MIAC exhibit gets an update

MIAC exhibit gets an update

With its glittering pottery, stunning jewelry and modernism-meets-Native paintings, the Museum of Indian Arts & Culture is unveiling a makeover.

Years in the making, its new permanent exhibition “Here, Now and Always” features more than 600 objects including ceramics, basketry, textiles, fashion and more. Supporters raised $2.1 million in private donations and grants for the exhibition.

“It had been up for over 20 years,” co-curator Antonio Chavarria said. “It is our core exhibition and a generation has gone by.”

Painter Marla Allison’s newly installed triptych “Water Girls,” 2017 (Laguna Pueblo) represents the artist’s version of the sepia-toned Edward Curtis photos of Native people. Allison created the piece during the Standing Rock protests over the Dakota Access pipeline, the subject of lengthy court battles.

“It’s that idea of holding water as sacred,” Chavarria said. “It’s just ingrained within the cultures here.”

Allison superimposed Laguna Pueblo and Hopi designs over Curtis’ images, speaking back to the power dynamics inherent in his legacy. Today, his photographs face criticism for presenting a romanticized notion of Native American life, while neglecting the harsh reality in which they lived.

A 2½-inch tall beaded figure by Navajo artist Sheila Antonio, ca. 2000, represents a World War II code talker. The “code” was often the soldier’s everyday Native language, but both the Navajo and Hopi people developed many more complex codes .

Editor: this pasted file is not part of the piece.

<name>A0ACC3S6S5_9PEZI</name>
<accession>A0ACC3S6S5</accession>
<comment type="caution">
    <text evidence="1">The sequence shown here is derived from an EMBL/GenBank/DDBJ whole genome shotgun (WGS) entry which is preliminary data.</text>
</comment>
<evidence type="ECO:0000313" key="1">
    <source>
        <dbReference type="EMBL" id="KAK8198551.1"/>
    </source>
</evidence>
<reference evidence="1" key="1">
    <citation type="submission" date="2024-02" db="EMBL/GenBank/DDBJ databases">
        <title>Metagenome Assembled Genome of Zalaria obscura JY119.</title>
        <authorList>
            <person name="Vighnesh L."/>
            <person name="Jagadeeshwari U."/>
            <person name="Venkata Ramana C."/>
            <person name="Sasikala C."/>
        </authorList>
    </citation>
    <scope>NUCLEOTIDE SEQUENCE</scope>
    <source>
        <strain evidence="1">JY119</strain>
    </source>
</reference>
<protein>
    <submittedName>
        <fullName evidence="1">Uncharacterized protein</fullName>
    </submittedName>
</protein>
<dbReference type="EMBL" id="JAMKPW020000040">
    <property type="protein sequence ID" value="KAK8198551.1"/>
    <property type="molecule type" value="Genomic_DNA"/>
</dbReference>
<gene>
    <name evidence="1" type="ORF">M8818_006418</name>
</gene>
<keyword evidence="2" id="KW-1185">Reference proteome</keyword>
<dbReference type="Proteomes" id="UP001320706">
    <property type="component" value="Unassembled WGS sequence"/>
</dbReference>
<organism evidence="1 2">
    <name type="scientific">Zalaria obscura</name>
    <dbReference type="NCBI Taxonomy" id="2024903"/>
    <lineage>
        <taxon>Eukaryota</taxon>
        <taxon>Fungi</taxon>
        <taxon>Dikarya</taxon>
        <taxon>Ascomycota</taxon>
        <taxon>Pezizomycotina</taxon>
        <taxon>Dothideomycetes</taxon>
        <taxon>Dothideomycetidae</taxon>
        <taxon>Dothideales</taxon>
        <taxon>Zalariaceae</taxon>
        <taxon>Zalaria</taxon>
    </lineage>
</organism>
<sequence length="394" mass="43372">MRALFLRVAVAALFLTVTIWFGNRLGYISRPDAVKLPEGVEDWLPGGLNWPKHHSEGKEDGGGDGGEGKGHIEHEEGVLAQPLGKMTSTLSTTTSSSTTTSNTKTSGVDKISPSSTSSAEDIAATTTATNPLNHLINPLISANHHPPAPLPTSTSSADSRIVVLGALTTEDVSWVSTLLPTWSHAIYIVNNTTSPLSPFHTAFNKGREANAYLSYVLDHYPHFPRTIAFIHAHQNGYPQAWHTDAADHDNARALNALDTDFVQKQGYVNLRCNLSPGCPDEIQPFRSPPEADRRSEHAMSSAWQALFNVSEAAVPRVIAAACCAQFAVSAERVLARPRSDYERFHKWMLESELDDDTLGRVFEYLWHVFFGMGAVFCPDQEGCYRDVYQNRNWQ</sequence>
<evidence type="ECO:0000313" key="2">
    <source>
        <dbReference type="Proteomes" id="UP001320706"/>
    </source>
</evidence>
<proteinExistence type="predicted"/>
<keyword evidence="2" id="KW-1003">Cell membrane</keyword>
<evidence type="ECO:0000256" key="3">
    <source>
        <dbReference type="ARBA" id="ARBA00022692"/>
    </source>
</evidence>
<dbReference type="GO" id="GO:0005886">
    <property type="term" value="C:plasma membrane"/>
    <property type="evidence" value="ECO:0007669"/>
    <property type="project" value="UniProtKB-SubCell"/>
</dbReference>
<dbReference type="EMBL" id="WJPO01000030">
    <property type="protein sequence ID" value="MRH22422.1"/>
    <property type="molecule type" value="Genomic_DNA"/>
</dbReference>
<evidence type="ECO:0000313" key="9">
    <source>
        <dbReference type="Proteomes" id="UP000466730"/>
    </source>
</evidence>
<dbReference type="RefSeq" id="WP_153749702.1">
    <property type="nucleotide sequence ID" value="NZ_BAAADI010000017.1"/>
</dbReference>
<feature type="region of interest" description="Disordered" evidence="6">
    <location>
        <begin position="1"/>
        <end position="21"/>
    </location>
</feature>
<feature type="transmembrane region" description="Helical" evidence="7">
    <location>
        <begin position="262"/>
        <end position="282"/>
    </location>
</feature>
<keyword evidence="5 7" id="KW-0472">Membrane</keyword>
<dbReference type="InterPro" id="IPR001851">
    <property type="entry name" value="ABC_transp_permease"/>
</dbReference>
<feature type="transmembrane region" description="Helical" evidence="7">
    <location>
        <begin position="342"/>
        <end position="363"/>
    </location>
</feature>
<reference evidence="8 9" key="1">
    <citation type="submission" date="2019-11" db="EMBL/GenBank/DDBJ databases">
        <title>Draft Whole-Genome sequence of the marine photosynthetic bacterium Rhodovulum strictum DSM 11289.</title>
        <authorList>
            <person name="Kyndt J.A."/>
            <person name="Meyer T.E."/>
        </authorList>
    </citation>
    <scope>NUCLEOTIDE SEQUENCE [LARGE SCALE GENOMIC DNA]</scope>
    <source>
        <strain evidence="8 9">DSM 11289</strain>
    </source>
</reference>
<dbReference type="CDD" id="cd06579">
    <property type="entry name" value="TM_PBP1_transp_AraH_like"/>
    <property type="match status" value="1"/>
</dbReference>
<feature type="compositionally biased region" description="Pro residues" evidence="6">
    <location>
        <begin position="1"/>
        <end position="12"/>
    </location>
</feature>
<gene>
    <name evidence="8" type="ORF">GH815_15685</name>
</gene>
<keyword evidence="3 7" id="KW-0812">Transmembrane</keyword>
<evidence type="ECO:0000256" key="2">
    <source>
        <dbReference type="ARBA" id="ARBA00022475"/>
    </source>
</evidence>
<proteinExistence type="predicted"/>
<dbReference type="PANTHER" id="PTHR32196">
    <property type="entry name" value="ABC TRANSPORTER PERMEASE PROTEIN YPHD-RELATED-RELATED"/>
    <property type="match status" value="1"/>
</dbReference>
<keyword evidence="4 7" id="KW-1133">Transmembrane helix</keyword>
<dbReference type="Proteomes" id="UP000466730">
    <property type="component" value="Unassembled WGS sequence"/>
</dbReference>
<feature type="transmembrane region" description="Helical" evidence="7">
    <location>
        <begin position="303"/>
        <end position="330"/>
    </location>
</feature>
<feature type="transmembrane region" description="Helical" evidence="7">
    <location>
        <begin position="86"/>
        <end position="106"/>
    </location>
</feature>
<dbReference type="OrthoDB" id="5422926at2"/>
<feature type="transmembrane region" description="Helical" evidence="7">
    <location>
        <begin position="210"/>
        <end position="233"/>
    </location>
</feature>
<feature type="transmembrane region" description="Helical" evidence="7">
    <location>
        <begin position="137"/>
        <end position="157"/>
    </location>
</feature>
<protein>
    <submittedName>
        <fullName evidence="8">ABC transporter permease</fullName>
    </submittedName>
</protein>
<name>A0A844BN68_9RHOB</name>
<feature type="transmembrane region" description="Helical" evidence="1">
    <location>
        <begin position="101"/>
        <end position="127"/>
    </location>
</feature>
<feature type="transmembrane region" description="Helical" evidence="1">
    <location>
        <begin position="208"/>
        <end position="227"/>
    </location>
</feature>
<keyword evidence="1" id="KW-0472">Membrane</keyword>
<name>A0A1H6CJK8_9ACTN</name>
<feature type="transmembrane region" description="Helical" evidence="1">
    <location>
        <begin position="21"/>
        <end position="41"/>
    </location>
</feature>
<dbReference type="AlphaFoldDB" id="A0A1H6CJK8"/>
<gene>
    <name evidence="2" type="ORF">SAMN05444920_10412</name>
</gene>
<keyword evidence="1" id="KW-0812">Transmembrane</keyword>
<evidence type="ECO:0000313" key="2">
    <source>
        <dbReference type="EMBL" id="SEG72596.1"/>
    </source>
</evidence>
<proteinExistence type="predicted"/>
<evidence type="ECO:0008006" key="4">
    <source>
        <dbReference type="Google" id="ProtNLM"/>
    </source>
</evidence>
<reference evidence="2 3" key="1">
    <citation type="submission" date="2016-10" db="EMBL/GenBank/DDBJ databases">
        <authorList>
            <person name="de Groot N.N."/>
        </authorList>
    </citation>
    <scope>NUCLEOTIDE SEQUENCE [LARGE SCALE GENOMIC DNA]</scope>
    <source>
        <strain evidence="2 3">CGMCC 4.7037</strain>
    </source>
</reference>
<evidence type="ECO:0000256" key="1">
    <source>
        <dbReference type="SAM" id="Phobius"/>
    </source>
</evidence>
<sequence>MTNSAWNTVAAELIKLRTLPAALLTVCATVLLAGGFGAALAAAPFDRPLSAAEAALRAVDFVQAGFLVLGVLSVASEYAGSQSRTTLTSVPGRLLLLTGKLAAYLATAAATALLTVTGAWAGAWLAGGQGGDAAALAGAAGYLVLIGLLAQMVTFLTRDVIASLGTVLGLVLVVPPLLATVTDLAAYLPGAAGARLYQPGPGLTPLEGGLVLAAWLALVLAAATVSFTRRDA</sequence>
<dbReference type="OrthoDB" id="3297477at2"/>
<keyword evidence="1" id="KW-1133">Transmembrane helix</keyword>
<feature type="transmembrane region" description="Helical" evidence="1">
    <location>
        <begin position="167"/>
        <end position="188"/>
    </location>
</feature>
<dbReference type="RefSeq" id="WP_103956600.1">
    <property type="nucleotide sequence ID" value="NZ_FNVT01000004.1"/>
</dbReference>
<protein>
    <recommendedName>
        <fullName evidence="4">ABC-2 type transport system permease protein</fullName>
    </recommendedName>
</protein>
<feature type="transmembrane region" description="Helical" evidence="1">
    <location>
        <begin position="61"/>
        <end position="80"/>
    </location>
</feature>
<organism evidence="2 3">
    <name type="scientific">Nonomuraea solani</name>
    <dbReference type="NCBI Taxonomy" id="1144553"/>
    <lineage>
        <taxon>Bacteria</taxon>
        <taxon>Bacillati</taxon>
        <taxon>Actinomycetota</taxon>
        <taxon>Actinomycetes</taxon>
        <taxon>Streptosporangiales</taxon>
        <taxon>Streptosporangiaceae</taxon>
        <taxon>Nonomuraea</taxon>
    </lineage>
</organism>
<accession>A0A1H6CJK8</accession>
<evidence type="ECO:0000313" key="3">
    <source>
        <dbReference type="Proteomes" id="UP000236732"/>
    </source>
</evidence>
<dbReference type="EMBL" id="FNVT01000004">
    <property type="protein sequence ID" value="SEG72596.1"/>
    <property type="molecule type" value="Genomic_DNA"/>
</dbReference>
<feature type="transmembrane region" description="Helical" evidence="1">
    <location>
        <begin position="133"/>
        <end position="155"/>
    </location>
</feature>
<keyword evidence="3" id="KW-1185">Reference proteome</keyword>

“It’s their dress when they appear in parades,” Chavarria said of the beaded depiction.

A circa 1920 silver squash blossom necklace (Navajo) dangles 38 globular beads and 24 three-petal squash blossoms anchored by a large double arm cross pendant or dragonfly.

The artist included an elk’s tooth, a signature, adjacent to the clasp.

Cases dating to 1997 received updating; the old versions required three people to open them, Chavarria said. Staffers replaced old VHS video technology with iPads.

“We have iPads with individual interviews with community members,” he added.

Sheldon Nuñez-Velarde’s (Jicarilla Apache), 2017, double water jar combines an historic piece with a more contemporary version.

Nuñez-Velarde’s use of micaceous clay expands upon the earlier artist’s use of a micaceous slip.

“He is the new director of their cultural center,” Chavarria said. “He also helped install the Jicarilla Apache tepee in the exhibit.”

The working tepee was used for small groups during the tribe’s September festival, known as the Go-Jii-Ya celebration, which includes runners, Chavarria added.

Five in-house curators removed some of the objects from the previous exhibition for conservation reasons. Added pieces were new acquisitions and purchases. Staff members organized the artwork under themes of ancestors, survival and resilience, and creative exchange, among other designations. They also sought input from outside curators located in New Mexico’s 19 pueblos, the Apache, Ysleta del Sur Pueblo (El Paso) and the Hopi tribe in Arizona, as well as the Navajo/Diné, Paiute and O’odham communities.

The cost of the revamp came from public and private partnerships, as well as the New Mexico Department of Cultural Affairs, the National Endowment for the Humanities and the Museum of New Mexico Foundation, plus $1.6 million in private donations.

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